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Water Resources of Virginia

Seal of the City of Virginia Beach

Virginia Beach Shallow Groundwater Study

Virginia Beach

Cooperating Agency
City of Virginia Beach Department of Public Utilities 

Project Chief
Kurt McCoy

Period of Project
1996 to present

Groundwater Data

Map of Wells



Virginia Beach Shallow Groundwater Study
graphic element

Monitoring Wells

Land Use

 Figure 15 from SIR-05-5067

Groundwater Pumping Study

The purpose of the Virginia Beach shallow aquifer study is to better understand the distribution of fresh groundwater, its susceptibility to contamination, and its sustainability as a long-term water supply.

Virginia Beach Water Resources
Virginia Beach is a growing city in southeastern Virginia with a limited supply of fresh water. Most of the city’s drinking water, up to 45 million gallons per day, comes from Lake Gaston. The Lake Gaston pipeline supplies water for the northern half of Virginia Beach, but the southern rural boroughs rely solely on groundwater (Johnson, 1999).

USGS Hydrologic Monitoring: Interactive Map

Historical Data: Interactive Map

Ongoing Studies

Shallow Groundwater Use - Northern Virginia Beach

The city of Virginia Beach has an interest in preserving the limited supply of water in the shallow aquifers for drinking, irrigation, lawn watering, heat pumps, and potentially for desalination. In the Northern part of the city, private wells primarily provide water for irrigation, car washing, pool filling, and other seasonal uses. Supplies of groundwater are limited, however, because of high concentrations of iron, manganese, chloride and (or) sulfide ions in some areas. At depths greater than approximately 150 to 200 ft, the water is generally too saline to drink or use for irrigation.

A study of water use in northern Virginia Beach is ongoing. Seasonal water use will be estimated by applying water use methods developed by the USGS. 

Aquifer Simulation

The USGS has developed a model of groundwater flow and groundwater salinity in the shallow aquifers of the southern watersheds of Virginia Beach (Smith, 2003). The model can be used to simulate a wide variety of scenarios involving groundwater use. For example, the slow but steady movement of chloride concentrations toward a hypothetical well field pumping from the York-Eastover aquifer has been simulated (Smith, 2005), as well as drawdown around hypothetical open-pit mines in the Columbia aquifer. A USGS Scientific Investigations Report on the results of the groundwater flow simulations for the shallow aquifers was published in the summer of 2005.

Reports: Smith, 2003, Smith, 2005

Geologic Characterization

The hydrogeologic framework of the shallow aquifer system at Virginia Beach was revised to provide a better understanding of the distribution of fresh groundwater, its potential use, and its susceptibility to contamination. The revised conceptual framework is based primarily on analyses of continuous cores and downhole geophysical logs collected at 7 sites to depths of approximately 200 ft.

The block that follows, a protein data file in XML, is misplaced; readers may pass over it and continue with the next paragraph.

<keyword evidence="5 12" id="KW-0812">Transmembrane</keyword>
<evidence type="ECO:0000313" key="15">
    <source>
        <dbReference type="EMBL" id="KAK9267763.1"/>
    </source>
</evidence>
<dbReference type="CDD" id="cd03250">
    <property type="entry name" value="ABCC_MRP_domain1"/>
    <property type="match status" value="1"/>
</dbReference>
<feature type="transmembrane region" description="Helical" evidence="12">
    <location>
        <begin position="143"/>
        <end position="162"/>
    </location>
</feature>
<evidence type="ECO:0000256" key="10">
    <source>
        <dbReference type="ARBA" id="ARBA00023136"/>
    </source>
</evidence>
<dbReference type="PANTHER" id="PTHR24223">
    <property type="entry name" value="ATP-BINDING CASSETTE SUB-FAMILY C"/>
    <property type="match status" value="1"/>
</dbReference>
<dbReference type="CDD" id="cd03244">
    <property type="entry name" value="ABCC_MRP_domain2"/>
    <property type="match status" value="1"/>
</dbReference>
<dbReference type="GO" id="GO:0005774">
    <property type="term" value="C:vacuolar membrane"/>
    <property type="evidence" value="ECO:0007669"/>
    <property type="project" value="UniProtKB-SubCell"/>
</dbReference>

Reports: Smith and Harlow, 2002

Ground-Water Monitoring

A water-level and water-quality network  has been established in the city and includes a growing number of continuous wells that measure groundwater levels every 15 minutes. View Map of Wells

In 2004, the USGS and the Virginia Department of Public Utilities expanded the observation-well network and simulated ground-water pumping from the shallow aquifers in the Transition Area. In 2005 and 2006, more continuous-record wells including "real-time" water-level monitors were added to the network. In 2007 new probes will be added to two wells for measuring temperature and salinity.


1. Virginia Beach Shallow Ground-Water Study USGS Fact Sheet (Johnson, 1999)

2. Conceptual Hydrogeologic Framework of the Shallow Aquifer System at Virginia Beach, Virginia (Smith & Harlow, 2001) WRIR 01-4262

3. Ground-Water Flow and Saline Water in the Shallow Aquifer System of the Southern Watersheds of Virginia Beach, Virginia (Smith, 2003) WRIR 03-4258

4. Simulated Changes in Water Levels Caused by Potential Changes in Pumping from Shallow Aquifers of Virginia Beach, Virginia (Smith, 2005) SIR 2005-5067

5. Outdoor Water Use and Water Conservation Opportunities in Virginia Beach, Virginia (Eggleston, 2010) FS 2010-3007

6. Assessing the magnitude and timing of anthropogenic warming of a shallow aquifer: example from Virginia Beach, USA (Eggleston and McCoy, 2014) Hydrogeology Journal

Weather data for Virginia Beach area
Virginia Projects or: Water Resources of Virginia
U.S. Department of Interior, U.S. Geological Survey
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Last modified: Tuesday, February 23, 2010 12:02:40 PM